... The two play on opposite sides of the ball, giving each side of the passing game a big, strong and fast rookie in these OTAs.
Natives of New Orleans’ West Bank, the two have been best of friends since their Pop Warner days. But something happened at minicamp.
“We ain’t friends no more, man,” Lewis said three weeks ago.
“You know what happened,” Wallace said from two locker stalls down.
“He got me for a big play,” said Lewis. “He’s going to bring it home, so I’m going to be waiting for what he has to say.”
“Bringing it home” is the theme for these two players. After Lewis the cornerback was drafted 12 picks behind Wallace the receiver, he honked his horn all the way around the block to Wallace’s house in New Orleans. The Steelers were aware the two had been close friends, but Coach Mike Tomlin insisted the Steelers remained true to their board on draft day.
“Maybe it will be comforting off the field,” Tomlin said. “But in terms of making the plays required to be a part of this thing, and to do what’s required, it’s every man for himself.”
Wallace and Lewis, with their amped rivalry, obviously get it. But Wallace didn’t do too much bragging back home about his minicamp touchdown and the two were pals again when the Steelers’ spring drills resumed last week.
“He was mad at me for a couple of days,” Wallace said. “I think we’re back friends now – for a few days anyway. When I score another one on him I guess he won’t be my friend. But if he catches it, he won’t be my friend.”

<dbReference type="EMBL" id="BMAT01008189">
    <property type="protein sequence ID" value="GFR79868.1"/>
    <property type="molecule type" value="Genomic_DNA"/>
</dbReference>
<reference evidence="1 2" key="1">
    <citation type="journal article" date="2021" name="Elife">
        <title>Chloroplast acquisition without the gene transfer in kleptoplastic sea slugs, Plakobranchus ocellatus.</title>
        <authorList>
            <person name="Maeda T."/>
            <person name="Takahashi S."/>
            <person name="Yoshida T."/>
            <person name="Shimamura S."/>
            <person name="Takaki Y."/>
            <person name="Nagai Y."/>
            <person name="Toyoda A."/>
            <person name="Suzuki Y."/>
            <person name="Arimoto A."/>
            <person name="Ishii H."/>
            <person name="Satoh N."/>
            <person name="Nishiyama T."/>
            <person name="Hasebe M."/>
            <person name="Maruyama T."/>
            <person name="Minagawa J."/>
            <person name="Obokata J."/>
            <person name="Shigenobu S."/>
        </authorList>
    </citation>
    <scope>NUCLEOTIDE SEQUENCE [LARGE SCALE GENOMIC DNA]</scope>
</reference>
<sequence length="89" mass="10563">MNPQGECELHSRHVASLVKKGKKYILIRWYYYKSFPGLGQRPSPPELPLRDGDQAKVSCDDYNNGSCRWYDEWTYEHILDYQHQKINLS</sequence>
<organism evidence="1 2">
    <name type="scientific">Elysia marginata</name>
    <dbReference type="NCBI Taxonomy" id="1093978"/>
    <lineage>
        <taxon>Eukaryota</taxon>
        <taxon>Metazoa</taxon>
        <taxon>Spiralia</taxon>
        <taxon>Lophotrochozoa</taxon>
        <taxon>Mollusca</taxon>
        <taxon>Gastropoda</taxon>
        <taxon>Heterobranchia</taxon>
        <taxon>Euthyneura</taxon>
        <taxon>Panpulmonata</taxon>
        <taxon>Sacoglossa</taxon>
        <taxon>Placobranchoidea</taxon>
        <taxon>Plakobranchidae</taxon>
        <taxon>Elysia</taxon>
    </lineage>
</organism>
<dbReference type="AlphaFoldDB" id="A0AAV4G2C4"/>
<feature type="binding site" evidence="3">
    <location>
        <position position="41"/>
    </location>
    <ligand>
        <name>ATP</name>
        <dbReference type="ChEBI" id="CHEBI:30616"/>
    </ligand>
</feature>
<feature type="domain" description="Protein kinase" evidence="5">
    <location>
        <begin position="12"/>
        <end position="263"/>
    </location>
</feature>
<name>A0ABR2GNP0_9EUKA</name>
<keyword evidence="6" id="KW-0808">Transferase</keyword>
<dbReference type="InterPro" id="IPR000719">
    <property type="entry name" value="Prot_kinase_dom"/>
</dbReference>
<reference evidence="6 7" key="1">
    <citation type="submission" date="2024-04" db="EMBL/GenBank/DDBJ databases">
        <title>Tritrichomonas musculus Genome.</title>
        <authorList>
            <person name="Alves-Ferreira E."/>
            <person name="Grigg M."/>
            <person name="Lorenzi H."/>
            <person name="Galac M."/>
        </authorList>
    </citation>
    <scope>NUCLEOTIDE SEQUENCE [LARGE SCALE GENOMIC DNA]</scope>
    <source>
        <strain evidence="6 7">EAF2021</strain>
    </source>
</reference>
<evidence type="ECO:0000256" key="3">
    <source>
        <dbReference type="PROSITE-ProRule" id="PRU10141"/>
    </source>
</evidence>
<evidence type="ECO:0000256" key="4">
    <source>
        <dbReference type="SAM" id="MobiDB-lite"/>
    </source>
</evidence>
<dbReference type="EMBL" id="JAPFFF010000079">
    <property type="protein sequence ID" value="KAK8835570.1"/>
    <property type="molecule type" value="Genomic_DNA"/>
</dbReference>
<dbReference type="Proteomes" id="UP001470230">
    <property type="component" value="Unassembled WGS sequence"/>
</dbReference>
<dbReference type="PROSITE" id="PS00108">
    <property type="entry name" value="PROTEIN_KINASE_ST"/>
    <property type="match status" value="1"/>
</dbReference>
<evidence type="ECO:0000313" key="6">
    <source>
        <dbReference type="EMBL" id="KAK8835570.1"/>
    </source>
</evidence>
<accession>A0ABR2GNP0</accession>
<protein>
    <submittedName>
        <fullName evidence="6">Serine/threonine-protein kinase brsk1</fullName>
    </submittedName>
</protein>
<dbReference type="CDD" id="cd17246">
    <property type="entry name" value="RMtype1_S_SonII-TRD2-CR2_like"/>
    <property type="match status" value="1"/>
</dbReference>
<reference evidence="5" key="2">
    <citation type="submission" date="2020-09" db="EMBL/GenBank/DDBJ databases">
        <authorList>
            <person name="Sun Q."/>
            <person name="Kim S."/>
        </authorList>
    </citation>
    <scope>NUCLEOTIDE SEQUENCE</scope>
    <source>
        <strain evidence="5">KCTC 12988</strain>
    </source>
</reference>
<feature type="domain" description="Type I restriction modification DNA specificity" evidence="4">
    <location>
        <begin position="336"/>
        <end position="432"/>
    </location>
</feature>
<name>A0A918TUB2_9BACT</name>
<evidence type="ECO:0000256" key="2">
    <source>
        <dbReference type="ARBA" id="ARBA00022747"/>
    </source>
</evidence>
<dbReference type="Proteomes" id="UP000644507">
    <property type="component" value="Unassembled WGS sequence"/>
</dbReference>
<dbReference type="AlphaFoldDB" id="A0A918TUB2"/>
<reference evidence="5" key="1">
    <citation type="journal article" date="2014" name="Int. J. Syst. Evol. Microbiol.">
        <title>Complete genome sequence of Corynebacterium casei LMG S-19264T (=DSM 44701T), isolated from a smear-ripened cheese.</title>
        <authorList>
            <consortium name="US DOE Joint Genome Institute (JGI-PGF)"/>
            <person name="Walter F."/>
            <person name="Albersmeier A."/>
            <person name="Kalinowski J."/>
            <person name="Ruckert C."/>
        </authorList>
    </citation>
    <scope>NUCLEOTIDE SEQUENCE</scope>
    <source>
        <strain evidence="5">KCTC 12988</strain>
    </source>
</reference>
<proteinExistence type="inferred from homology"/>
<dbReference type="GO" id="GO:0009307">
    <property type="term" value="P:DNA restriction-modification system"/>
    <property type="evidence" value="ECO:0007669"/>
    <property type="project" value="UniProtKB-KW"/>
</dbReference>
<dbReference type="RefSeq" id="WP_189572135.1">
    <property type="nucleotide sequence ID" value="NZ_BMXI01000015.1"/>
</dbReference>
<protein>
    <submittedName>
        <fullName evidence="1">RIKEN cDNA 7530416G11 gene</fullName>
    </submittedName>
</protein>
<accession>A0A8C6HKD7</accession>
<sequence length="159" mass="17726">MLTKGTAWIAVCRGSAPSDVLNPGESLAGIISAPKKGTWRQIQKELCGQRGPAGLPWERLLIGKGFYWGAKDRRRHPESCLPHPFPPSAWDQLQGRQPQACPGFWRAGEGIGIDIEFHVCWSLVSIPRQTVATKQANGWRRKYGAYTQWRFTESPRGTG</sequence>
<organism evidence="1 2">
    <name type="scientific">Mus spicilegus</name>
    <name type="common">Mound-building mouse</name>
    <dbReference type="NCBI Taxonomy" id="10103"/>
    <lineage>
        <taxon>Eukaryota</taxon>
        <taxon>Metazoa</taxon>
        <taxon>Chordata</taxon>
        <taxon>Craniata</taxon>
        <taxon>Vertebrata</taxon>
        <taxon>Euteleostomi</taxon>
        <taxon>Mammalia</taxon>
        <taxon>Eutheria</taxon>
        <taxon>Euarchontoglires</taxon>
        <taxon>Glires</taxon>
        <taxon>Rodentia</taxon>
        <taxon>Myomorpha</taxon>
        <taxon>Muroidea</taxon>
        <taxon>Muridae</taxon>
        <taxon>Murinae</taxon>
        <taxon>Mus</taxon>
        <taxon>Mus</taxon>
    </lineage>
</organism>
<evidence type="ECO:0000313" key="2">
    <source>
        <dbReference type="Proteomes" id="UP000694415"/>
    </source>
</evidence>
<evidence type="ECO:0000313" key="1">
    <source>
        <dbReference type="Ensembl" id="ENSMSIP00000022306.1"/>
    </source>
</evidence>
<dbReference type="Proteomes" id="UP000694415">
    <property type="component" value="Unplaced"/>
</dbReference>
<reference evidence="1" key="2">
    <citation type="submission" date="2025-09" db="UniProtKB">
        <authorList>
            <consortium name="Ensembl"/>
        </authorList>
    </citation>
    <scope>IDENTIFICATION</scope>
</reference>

It’s a friendly rivalry between blue-chip athletes. Wallace is a blazer. He ran a 4.31 40 at the combine. He also stands 3/8 of an inch above 6 feet, and at 200 pounds fits the classic description of the big and fast deep threat. At least that’s how he finished college.
Wallace caught a 41-yard touchdown pass in the Cotton Bowl for victorious Ole Miss. It capped his career as a three-year starter with 101 catches, 15 touchdowns and a 19-yard per catch average. In four of his final five regular-season games, Wallace had 99 yards receiving or better, with catches of 88 and 72 yards. The TD in the Cotton Bowl was his seventh down the six-game stretch, then he made a difficult catch in the corner of the end zone for a 39-yard touchdown in the Senior Bowl that dished the MVP trophy to QB Pat White.
Wallace’s size and speed and strong finish brought up a draft-day question: If similarly sized burner Darrius Heyward-Bey was the No. 7 pick overall, why was Wallace No. 84?
Steelers offensive coordinator Bruce Arians just shrugged a happy shrug.
“Pure speed,” Arians said of Wallace on draft day. “He can take the top end off the coverage.”
So, is Wallace some kind of bad actor?
“Great kid,” Arians said. “He’s overcome a lot of things already in life. I really like his work ethic. … He’s not had the easiest of times, and to get where he is today tells you about the qualities he has inside.”
Those qualities emanate from Wallace, who’s not only one to watch on the field, but his smile and unique, wide-to-thin mohawk haircut make him one to watch off the field as well.
“Our house didn’t come down,” he nonchalantly explained about Hurricane Katrina. “Our roof caved in. We had to get new furniture and everything, but we still had the foundation for our house, so we were good.”
Still had the foundation, huh? Lucky break.